I followed the tutorial and main story in Nightingale, as it gives you a sense of purpose. So at one point you have to choose between a forest, desert, or swamp "abeyance" realm. Abeyance basically being the lowest difficulty level, having the lowest resource tier, and this is thus designated as the realm where you build your base in. You actually can't build a respite (home teleport) point anywhere but in an abeyance realm. So I built my base, and continued with the story, unlocking the next level of realms, the antiquarian ones. There I found the fae tower, where I got the item that allowed me to build my own realm portals.

With my own portal in my base, I started to experiment with realms and portals. You can make paper out of wood easily, and ink out of berries or mushrooms. So creating cards for realms is cheap. Now normally, every combination of two realm cards exists only once. If you made a forest antiquarian realm and then use another portal with the same forest antiquarian combination, you end up in the same place. Everything you built there will be there, and everything you collected there will be gone. However, you can specify that instead of reopening a portal to that forest antiquarian realm, you want to create a fresh one. That erases the previous version, including everything you built there, but gives you a fresh slate for exploring and looting points of interest again.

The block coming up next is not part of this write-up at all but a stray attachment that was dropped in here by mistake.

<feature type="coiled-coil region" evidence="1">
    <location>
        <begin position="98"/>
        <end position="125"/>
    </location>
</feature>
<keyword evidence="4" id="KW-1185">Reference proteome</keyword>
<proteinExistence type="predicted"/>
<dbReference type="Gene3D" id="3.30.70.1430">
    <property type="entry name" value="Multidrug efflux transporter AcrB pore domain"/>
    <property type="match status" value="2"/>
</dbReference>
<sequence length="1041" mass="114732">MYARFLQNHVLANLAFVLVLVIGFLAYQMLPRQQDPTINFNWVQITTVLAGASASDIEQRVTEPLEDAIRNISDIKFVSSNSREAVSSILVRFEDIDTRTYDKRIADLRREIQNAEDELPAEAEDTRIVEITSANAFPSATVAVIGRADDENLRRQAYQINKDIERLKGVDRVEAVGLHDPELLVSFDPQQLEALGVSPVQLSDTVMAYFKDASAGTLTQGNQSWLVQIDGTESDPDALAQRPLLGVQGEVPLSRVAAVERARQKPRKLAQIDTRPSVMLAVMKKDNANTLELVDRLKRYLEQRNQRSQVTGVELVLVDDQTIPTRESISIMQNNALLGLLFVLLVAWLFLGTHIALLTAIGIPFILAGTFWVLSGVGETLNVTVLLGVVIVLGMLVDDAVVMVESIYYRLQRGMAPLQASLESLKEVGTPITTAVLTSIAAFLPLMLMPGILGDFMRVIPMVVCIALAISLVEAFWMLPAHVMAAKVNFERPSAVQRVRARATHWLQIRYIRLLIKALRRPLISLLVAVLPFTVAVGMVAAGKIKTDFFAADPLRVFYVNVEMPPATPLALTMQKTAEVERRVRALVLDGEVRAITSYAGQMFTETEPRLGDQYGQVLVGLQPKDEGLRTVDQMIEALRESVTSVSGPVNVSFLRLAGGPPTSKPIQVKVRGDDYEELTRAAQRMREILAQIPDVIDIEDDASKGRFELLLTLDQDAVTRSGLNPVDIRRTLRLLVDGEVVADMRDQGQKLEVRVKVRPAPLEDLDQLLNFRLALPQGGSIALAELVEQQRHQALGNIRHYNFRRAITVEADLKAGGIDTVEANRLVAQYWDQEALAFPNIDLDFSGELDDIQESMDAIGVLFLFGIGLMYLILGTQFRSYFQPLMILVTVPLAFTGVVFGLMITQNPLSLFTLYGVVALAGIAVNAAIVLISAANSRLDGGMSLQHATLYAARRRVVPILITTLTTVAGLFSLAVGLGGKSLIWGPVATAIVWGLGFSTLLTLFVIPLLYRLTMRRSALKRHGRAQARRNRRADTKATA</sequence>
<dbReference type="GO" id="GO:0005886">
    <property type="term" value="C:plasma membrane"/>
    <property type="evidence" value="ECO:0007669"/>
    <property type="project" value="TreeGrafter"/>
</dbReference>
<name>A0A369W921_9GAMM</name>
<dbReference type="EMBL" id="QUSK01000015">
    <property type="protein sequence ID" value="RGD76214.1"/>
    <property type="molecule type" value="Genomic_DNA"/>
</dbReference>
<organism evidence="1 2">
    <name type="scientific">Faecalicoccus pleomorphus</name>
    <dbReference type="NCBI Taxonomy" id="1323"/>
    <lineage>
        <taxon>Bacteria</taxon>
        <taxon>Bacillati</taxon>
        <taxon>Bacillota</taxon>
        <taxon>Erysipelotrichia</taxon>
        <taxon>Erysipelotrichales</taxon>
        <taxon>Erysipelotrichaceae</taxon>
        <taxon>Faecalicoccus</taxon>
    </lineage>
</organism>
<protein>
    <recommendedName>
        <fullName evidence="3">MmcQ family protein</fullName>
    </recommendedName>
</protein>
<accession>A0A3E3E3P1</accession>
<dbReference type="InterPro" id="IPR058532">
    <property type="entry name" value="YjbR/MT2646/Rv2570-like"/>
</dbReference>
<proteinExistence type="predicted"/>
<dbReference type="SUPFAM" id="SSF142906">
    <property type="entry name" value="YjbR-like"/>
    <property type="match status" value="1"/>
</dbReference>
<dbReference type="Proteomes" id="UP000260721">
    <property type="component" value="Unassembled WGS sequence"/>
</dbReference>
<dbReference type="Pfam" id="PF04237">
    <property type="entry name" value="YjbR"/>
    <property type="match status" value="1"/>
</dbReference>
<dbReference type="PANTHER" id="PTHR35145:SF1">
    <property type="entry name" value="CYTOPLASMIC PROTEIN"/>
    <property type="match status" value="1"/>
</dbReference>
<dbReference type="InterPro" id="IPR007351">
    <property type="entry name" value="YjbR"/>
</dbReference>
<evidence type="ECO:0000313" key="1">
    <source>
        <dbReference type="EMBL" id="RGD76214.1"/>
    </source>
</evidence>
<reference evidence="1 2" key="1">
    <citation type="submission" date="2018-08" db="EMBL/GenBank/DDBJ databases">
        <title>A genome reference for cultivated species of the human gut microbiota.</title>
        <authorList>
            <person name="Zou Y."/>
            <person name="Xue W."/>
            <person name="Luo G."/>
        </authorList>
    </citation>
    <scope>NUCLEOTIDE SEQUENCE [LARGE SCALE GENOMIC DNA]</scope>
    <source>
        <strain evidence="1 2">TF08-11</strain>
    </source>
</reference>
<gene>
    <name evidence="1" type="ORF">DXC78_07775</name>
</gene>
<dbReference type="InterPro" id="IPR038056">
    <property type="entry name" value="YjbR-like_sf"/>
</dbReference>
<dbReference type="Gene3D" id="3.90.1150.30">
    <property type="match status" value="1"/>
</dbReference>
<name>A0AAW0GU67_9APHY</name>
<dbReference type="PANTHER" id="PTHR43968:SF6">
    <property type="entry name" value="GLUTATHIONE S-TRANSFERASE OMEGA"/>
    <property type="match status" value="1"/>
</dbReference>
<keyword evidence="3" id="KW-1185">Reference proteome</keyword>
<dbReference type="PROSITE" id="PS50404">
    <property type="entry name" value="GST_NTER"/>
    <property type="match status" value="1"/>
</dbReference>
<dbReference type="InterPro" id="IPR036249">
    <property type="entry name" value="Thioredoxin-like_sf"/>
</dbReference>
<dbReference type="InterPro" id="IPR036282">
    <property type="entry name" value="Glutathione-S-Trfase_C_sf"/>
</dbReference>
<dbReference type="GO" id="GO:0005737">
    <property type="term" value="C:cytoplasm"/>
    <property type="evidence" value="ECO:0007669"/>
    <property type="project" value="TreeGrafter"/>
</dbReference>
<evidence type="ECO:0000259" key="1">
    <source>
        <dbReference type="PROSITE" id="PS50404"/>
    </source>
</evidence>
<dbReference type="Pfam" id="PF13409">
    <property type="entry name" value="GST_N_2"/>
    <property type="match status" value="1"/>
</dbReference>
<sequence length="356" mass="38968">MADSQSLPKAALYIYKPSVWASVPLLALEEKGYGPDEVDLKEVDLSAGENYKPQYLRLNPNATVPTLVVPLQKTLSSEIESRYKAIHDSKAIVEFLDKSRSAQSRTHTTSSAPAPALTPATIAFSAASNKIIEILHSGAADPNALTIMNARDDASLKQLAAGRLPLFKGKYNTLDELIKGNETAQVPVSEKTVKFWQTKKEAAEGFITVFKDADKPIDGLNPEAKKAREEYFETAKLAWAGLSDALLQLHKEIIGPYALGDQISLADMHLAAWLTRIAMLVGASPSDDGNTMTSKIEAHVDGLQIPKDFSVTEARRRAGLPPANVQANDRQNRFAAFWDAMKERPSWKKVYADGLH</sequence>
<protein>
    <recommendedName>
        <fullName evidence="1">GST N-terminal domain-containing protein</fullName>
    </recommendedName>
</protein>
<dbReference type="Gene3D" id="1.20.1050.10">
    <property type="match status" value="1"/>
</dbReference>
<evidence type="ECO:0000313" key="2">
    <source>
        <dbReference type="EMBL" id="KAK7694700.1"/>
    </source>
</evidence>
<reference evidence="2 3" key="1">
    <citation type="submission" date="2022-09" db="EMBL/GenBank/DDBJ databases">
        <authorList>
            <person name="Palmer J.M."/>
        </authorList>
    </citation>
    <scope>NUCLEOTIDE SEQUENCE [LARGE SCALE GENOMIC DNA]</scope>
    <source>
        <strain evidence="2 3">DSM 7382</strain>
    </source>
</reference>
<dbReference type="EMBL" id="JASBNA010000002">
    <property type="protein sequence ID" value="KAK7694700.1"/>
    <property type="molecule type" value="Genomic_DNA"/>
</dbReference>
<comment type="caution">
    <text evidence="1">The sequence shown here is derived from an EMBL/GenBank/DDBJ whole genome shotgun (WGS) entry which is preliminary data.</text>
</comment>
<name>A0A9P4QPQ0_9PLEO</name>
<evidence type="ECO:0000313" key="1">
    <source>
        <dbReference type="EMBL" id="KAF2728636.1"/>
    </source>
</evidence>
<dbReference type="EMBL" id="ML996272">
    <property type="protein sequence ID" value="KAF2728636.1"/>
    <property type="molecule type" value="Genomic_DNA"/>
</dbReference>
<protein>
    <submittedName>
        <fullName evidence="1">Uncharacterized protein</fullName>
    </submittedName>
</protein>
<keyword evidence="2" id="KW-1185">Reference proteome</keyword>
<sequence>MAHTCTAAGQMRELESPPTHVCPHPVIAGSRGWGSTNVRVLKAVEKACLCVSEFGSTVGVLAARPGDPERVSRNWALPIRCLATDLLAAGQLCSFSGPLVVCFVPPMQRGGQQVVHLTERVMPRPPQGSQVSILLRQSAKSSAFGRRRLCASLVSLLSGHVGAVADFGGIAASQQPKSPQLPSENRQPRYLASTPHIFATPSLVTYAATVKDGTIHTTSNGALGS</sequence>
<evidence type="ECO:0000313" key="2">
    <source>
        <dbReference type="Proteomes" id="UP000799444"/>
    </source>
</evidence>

At this point in the game, you need a lot of T1 essences to upgrade your gear. And I had noticed that the fae tower gives a good amount of essences, plus the item you need to build a portal. So I decided to farm T1 essences by farming fae towers: From my home base and portal I reset the forest antiquarian realm, went to the fae tower in the fresh realm, looted everything there, teleported back home, and then started the same process over. So now I have hundreds of T1 essences, and materials to build half a dozen portals.

Then I became dissatisfied with my home base. The forest abeyance realm in which I had built it had the points of interest far from each other. And I had built too far from anything, and in a location that wasn't all that great. Demolishing everything and moving a few hundred meters away seemed a lot of work, until I realized that I could use my learnings from resetting realms. It was easier to make a fresh forest abeyance realm than to move in the one I already had.

The process still took some time: I created a nice forest antiquarian realm and built a bunch of storage crates right next to the portal there. Then I moves all my materials from my home base to that temporary storage. I demolished all my crafting stations and the house, and moved those materials as well. Then, from the forest antiquarian realm I used the portal to reset the forest abeyance realm, erasing my old home realm in the process. In the new forest abeyance realm I found a nice location close to the portal and built a new house there, now a lot bigger and with a slated roof. Then I built storage crates in the house, and moved all the materials from the temporary storage in the forest antiquarian base there using fast travel. Now I have a nice new home base in a better location and am well set up to continue exploring this game.